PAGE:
Like mother, like daughter: inheritance of nest-site location in snakes

Gregory P. Brown, Richard Shine*

*Corresponding author for this work

Research output: Contribution to journalArticlepeer-review

24 Citations (Scopus)


A trait can be passed from parents to offspring even if it has no genetic basis. For example, if daughters return to reproduce at the same sites where they were hatched themselves, nest-site location is consistent within matrilineages. Most cases of natal homing (nest-site philopatry) across generations have been inferred from molecular evidence rather than directly demonstrated, and involve species with low dispersal abilities. However, some animals disperse long distances but then return to their own place of birth to reproduce, based on cues imprinted early in their own development. Our field studies on tropical natricine snakes (Tropidonophis mairii, Colubridae) show that when they are ready to nest, females return to the sites where their mothers were captured pre-nesting, and where they themselves were released as hatchlings.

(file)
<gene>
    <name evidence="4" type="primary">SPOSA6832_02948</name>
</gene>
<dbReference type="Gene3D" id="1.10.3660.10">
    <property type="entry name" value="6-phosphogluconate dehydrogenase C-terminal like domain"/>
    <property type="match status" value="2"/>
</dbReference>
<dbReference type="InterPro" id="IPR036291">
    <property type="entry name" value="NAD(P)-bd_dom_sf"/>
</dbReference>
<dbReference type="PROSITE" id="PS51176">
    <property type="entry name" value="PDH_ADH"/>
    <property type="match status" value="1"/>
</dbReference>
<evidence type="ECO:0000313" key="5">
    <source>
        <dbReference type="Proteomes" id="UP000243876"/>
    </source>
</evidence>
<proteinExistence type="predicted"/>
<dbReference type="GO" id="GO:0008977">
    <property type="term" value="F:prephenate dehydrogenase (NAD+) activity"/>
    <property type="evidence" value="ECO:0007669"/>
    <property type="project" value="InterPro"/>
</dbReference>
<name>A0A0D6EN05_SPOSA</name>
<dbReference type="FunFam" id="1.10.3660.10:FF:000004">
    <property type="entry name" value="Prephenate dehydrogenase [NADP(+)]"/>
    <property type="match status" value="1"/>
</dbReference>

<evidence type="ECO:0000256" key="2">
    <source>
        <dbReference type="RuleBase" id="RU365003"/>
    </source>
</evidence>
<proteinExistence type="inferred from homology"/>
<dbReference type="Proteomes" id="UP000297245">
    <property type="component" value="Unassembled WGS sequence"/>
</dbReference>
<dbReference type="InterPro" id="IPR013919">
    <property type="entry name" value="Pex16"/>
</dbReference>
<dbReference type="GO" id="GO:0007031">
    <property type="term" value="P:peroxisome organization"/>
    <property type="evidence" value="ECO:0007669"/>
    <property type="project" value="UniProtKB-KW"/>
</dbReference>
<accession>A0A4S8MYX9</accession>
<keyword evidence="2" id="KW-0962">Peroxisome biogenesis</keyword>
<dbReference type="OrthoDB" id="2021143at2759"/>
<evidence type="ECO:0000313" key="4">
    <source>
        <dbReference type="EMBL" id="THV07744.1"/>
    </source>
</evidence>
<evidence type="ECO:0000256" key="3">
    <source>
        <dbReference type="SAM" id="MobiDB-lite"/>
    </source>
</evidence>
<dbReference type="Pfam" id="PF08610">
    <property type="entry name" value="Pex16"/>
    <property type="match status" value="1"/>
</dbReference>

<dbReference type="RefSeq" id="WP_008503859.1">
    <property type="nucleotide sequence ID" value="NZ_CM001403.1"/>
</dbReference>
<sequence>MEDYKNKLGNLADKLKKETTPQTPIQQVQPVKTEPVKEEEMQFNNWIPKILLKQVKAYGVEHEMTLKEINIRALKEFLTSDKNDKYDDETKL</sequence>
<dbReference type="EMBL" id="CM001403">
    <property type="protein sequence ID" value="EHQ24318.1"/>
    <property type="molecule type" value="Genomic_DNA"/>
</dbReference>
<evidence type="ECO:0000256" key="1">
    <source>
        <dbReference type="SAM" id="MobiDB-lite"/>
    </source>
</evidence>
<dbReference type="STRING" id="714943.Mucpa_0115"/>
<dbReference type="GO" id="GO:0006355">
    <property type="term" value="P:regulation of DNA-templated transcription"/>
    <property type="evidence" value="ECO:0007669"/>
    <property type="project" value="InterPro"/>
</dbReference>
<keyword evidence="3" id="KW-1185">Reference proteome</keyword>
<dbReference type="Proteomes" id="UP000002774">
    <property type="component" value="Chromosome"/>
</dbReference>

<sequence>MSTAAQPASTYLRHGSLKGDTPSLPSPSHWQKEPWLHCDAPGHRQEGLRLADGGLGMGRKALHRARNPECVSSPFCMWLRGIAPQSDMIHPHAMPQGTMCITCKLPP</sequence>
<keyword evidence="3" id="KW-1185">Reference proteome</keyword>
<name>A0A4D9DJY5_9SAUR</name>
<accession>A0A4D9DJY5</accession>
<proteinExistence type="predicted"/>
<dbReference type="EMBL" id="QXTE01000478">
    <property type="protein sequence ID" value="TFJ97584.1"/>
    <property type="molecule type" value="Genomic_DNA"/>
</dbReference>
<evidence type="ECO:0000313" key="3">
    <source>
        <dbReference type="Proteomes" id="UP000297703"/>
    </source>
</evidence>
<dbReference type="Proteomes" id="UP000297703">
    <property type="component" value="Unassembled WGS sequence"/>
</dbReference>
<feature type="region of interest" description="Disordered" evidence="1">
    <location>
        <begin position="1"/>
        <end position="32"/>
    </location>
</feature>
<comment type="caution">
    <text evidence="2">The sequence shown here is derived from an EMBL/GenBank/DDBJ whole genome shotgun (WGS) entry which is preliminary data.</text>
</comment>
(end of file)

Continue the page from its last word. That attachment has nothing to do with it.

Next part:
Original languageEnglish
Pages (from-to)131-133
Number of pages3
JournalBiology Letters
Issue number2
Publication statusPublished - 6 Feb 2007
Externally publishedYes


  • heritability
  • nesting
  • philopatry
  • reptile


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